So, anywayÖ I was able to get out for a few hours by myself and make a few stands and do some more testing with the Berger 40 at about 4250 fps muzzle velocity.  Here is a photo of the results, carefully arranged to hide the gore:

Before going any further, I need to stress that I am NOT trying to be critical of the Berger bullets.  They are a great product.  These bullets are superbly accurate in my rifle.  They simply were not designed for the application I tried to use them in.  Itís not the fault of the bullet, or the bullet maker.  Itís my fault for using them in a way that they were never intended to be used or designed for. 

Now, on to the ugly photos, showing the ugly bullet performanceÖ

Below is the first coyote of the morning. A 39 lb male, 50 yards, broadside, hit just behind the shoulder.  What you are seeing is the entrance wound, there was no exit.  This is big time surface splash. He did some spins and staggered around for a few seconds before going down.  And even after going down, I could see him breathing for much longer than Iím comfortable with.  Remember, this was a perfectly placed shot, at 50 yards.  I consider this kind of bullet performance to be a failure and simply not acceptable.  A perfectly placed broadside shot at 50 yards should be a bang-flop, instantly dead coyote.  But again Ė donít blame Berger, itís not their fault I took their great bullets and pushed them to such high velocity, and then hoped that they would not expand and disrupt on impact.

Next photo is the second coyote of the morning.  A 37 lb male.  He was running towards me when the bullet hit him in the chest at 60 yards.  As you can see, ugly surface splash again, with a huge entrance wound and no real exit.  And again, spinning, staggering, flopping.  Another perfectly placed shot, another bullet failure.

Last one, the third coyote of the morning, a 31 lb male. Standing broadside at 90 yards, hit him perfect, low behind the shoulder.  Much to my dismay, after first doing the ugly spin, stagger and drop routine, this coyote got back up and made a sickly sprint 50 yards uphill before I shot him again in the back of the head to finish him off.  I guess you could call that mess an ďexitĒ wound, but certainly not the kind I want to see on a broadside perfectly placed shot.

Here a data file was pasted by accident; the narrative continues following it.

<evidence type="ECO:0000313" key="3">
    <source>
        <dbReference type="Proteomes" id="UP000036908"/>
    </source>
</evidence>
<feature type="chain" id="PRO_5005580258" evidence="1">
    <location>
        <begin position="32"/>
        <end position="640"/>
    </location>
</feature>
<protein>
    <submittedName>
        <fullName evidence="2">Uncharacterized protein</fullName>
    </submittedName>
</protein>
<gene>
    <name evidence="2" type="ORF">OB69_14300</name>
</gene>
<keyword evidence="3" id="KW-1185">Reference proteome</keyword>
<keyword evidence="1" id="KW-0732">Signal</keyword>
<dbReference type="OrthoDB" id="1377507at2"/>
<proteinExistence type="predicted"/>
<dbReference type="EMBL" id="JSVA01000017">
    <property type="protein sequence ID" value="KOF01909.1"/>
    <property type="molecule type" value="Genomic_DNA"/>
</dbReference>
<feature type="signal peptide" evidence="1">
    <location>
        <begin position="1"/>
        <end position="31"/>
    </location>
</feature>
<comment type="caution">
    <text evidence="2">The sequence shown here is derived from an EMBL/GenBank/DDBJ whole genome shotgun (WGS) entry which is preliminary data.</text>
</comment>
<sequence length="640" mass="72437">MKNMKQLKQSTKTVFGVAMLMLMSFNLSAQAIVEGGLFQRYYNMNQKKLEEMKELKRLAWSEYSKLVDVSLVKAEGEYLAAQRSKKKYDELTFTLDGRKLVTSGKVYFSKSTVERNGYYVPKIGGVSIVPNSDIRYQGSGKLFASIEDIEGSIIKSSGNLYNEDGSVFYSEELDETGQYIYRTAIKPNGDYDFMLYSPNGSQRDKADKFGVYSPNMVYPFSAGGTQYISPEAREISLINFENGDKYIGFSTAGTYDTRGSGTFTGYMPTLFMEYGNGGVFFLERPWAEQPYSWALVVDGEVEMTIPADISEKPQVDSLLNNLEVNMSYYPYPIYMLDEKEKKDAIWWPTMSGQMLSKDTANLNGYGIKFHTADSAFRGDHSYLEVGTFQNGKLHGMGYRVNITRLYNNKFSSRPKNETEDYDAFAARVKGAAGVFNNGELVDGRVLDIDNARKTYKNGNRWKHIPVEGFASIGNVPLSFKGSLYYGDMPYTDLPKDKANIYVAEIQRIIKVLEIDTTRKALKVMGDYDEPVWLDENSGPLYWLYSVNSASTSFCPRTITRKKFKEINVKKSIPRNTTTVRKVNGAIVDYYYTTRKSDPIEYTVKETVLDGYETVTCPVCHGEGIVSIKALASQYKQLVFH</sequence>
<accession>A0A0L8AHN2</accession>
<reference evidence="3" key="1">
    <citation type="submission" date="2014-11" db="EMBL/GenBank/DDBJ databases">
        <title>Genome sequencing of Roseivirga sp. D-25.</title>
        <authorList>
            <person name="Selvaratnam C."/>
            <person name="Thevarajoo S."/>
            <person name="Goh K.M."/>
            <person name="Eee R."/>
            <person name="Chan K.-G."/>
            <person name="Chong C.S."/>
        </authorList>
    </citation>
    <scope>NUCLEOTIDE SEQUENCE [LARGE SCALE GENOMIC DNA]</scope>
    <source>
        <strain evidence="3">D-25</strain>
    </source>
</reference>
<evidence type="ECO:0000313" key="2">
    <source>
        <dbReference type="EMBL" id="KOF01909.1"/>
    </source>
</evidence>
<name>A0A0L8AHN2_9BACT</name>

So, after that last coyote, I was done with the 40 gr. BergerÖ  Called it a day and went home.  Again, I want to stress that the Berger is really a very good bullet.  But simply not designed or constructed for penetration of heavy tissue at the velocity Iím pushing it.  Looking back at the first day, the two coyotes I hit at 210 and 300 yards, where the bullet had scrubbed off some velocity, the bullet penetrated and performed well without surface splash.  It again appears to me that on closer shots, the velocity is just more than the bullet can take.

SoÖ I was left to look at other bullet options. I had a couple of heavier, 45 gr bullets to work with in the Hornady and a custom made bench rest bullet (which is no longer available).  I was optimistic that one or both would give better penetration and more reliable terminal performance.  But, by going to one of these heavier bullets, Iíd be losing some of the trajectory flatness that is a primary goal for the project.  Indeed, one of the 45ís at 4100 fps will be no flatter than my .17 Predator, probably not even as flat.  I was thinking that Iíd much rather find a sleek, tough 38 to 40 grain bullet that would perform better.  Not that Iíd consider the project a total failure if I ended up using one of the 45ís to good effect.  But without accomplishing my trajectory goal, I couldnít consider it a total success, either.  If, on the other hand, I could get my hands on a lighter, tougher bullet, one that would penetrate without surface splash even when pushed to velocities in the neighborhood of 4300 fps, all the goals for the project will have been reached and I would consider it a complete success.

I thought something like a sleek bonded core 37 gr. bullet would be the hot ticket.  But... I'm wasnít going to hold my breath hoping to ever actually see one.  And I  suspected that even if someone did make a bonded core .20 caliber bullet, it would be a stubby 45 gr. with a low B.C., intended for people that want to shoot deer and the like with their .204 Rugers.  I thought that my most realistic hope, for the short term, would be a bullet made on a tougher jacket than the Berger or the Vmax etc.  One of the small custom makers, using drawn down .224 J4 jackets, or perhaps even .224 Sierra jackets.   Of course, I might find that even a bullet made on those jackets wouldnít take the velocity.  But I sure wanted a chance to find out, one way or the other!

So, I turned to the greatest resource available for solving problems like this Ė the great groups of guys that frequent the forums at Go Go Varmint Go and at Jim Saubierís small caliber forum.  I received a lot of great input and many generous offers of bullets to try.  In fact, I still have several types of bullet that were sent to me, that I simply have not been able to try on coyotes yet.  Including some custom 40 gr. bullets made on .224 J4 jackets and some custom 38 gr. bullets.  All Iíve been able to get done so far is work up accurate loads on the range with them.  Terminal performance is still unknown.  Itís entirely possible that Iíve got a winner just sitting here waiting to be tested.